While Belgian architect and designer Henry van de Velde was amongst the first ones to strive for rational mass production of design, he was also one of the founders of Bauhaus, which philosophy ‘form follows function’ is still of paramount importance. As introduced by Bauhaus, the barriers between arts, design, and crafts disappear more and more. In abandoned factories, creative human-sized laboratories are settled and designers take the stage. Doing so, they propose a new way of producing, in a more small-scale, local, and artisanal way. Good examples are amongst others Chanel Kapitanj who – as a woman – designs and welds her metal creations herself, or Nicolas Erauw and Amandine David who use traditional production methods in a personalized, innovative way. 

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The recent global crisis only strengthens this way of working. Moreover, it stimulates designers to look for more sustainable materials, such as Roxane Lahidji who works with salt, Filip Janssens who uses discarded marble or Geneviève Levivier who integrates eggshells. As Belgian artist René Magritte they play with our perception. The objects might not be what you think they are at first sight. The playful Tamayi stool by Objects with Narratives can be a stool, but also an abstracted Christmas tree, the lamp COFIT-20 by Haute Cuisine is not made from concrete, but from locally sourced stone coal and Pierre-Emmanuel Vandeputte doesn’t design just a table, but always looks beyond regular functions, adding a touch of poetry to his creations. Doing so, these designers intertwine rational and more irrational driven aspects, stimulating an emotional connection to their creations.

As our thinking, feeling, and acting are stimulated by our subconscious, according to the theory of Sigmund Freud who strongly influenced the surrealists, this way of designing might strengthen the relationships we have with objects, and function in the long run as a catalyst for sustainability. Or how dream and reality have to become one in this ‘new reality’.  

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Radiant Imperfection.

This story began at a stone company where Filip discovered a huge pile of redundant scrap stone like marble and travertine, in theory unusable for any natural stone project and destined to be destroyed. Mesmerised by the patterns and imperfections in the marble and travertine pieces, Filip took some of them home and imagined this lamp. The material was beautiful by itself, with all its imperfections. So the specific design of “Lunair” brings those imperfections to light.

At the top of the marble plank, two 45° miter corners form the hood of the lamp housing the cable and the LED-strip. The LED strip embedded in the stone acts like a lamp over a painting. “Lunair” diffuses a soft light like the sun that lights the moon. The natural stone is not treated, so no hazardous substances have to be used. The fabric cable is pinched in a slit that runs down at the back of the lamp. The transformer is cased in a small untreated wooden box. All parts can be separated in a quick and simple way.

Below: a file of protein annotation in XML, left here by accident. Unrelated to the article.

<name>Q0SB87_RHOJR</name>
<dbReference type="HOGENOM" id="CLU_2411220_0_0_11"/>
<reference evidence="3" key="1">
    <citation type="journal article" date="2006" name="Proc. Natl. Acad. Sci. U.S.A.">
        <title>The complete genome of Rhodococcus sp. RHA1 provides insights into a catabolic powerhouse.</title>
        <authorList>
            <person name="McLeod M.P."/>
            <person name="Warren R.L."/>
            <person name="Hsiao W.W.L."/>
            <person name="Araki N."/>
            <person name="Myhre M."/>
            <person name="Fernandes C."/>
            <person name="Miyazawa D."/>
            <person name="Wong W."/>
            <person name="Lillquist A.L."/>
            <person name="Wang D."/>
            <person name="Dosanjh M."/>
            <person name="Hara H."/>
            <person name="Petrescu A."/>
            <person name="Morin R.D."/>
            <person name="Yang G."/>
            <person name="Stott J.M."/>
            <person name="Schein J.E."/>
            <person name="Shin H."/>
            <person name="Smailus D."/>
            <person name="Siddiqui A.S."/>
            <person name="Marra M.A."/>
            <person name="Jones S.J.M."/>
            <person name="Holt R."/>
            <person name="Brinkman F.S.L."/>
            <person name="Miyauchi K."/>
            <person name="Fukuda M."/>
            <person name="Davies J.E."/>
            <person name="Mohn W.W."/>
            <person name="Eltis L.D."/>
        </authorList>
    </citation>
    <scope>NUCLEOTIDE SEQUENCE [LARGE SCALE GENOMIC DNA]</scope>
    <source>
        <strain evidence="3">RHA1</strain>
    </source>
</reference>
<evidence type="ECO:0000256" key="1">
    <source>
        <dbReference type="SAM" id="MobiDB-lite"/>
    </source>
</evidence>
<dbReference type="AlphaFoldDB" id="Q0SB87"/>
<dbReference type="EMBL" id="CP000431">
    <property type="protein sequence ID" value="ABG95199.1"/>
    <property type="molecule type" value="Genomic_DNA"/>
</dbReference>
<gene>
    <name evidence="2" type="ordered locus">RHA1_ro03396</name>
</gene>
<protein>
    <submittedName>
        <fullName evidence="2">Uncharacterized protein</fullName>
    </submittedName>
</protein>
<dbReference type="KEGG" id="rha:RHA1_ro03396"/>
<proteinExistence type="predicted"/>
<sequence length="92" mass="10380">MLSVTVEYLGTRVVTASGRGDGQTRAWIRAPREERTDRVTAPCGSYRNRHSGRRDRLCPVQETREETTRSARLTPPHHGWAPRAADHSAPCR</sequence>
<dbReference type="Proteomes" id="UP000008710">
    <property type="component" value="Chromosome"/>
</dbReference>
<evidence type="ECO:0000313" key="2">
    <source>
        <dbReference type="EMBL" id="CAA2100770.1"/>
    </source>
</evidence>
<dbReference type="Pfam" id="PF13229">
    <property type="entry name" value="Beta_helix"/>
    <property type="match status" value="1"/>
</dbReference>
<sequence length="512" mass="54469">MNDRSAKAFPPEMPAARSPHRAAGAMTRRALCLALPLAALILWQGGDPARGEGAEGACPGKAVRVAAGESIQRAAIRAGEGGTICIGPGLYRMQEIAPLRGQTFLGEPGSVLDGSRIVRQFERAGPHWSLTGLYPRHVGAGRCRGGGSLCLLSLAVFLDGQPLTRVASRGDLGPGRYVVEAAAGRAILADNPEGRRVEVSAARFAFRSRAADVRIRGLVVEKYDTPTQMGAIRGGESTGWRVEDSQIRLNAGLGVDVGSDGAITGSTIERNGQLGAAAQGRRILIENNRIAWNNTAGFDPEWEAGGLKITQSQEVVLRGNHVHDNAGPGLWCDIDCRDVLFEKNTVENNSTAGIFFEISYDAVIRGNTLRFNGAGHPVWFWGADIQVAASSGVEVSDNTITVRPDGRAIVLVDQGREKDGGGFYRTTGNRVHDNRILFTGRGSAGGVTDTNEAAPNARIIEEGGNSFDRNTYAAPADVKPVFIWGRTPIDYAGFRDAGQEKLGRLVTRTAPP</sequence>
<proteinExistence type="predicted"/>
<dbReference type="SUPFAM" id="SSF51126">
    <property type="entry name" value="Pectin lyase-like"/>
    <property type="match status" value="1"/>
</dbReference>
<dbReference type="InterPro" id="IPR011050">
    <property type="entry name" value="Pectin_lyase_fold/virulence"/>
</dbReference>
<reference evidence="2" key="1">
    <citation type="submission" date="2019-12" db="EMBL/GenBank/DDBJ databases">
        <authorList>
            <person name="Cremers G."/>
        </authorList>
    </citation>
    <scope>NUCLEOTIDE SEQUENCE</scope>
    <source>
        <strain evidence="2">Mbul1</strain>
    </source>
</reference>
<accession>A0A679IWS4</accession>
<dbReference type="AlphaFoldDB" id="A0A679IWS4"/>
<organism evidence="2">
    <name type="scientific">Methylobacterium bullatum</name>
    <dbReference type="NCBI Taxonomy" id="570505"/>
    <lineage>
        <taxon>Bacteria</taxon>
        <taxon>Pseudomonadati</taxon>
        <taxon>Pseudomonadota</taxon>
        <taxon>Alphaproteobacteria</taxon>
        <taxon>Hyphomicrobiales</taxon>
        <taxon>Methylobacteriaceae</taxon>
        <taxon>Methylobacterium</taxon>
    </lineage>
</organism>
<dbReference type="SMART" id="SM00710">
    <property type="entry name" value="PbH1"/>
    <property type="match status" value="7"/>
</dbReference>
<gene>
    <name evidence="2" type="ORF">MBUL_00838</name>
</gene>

€ 1950 ex. VAT

Full dimensions (cm)32x12x14
Weight (kg)7
MaterialCarrara marble


Part of the on-going ‘Wax on/Wax off series’. This series is a collection of experiments of lost-wax casting and wax-dipping processes. The wax dipping is done with a self-made machine called TONK. TONK, a machine based on the old technique of candle dipping, was created to explore shapes and forms through a new medium. When combining TONK with the lost wax casting technique, a unique piece is produced every single time.

€ 2140 ex. VAT

Full dimensions (cm)1613x21x18
Weight (kg)13


We wanted the light bulb to be part of the design so, instead of designing a light fixture that covers the light bulb, we made a pedestal to display it. A brick with two different imprints of a bulb with socket.

Depending on how you place the brick and in which imprint you put the lightbulb you can play with the design and display it in different ways.

The material we used for this limited edition of 100 pieces is a concrete mixture made out of pieces of coal and coal waste that we collected in the area where we grew up.

€ 330 ex. VAT

Full dimensions (cm)10x13x22
Weight (kg)4
MaterialcoalConcrete composite


One thing of the future is certain, that nothing is certain. As it rapidly changes over a relatively short amount of time, homes should be equipped with a tool that adapts to these transformations. An undefined instrument that uses the concept of “Tamayi” which translates to shape things to your own liking.

This contemporary typology of furniture is intended as a process of assembling. It has a beginning, but no end with an unlimited variety of configurations. Why not imagine a range of objects scoping from a functional bedside table or a sculptural hocker to an aesthetic Christmas tree or even a playful spinning top… It becomes a toy, a stimulus for young and old, reaching out to the mental pochés of our childhood. This timeless piece becomes nostalgic, contemporary, and futuristic all in once.

As sustainability is one of our core values, the object is completely from wood. The beech wooden central bar allows the replacement of the disks and these disks are crafted from Moso bamboo which is a fast-growing, renewable, and durable material that requires zero chemicals and pesticides to grow.

€ 750 ex. VAT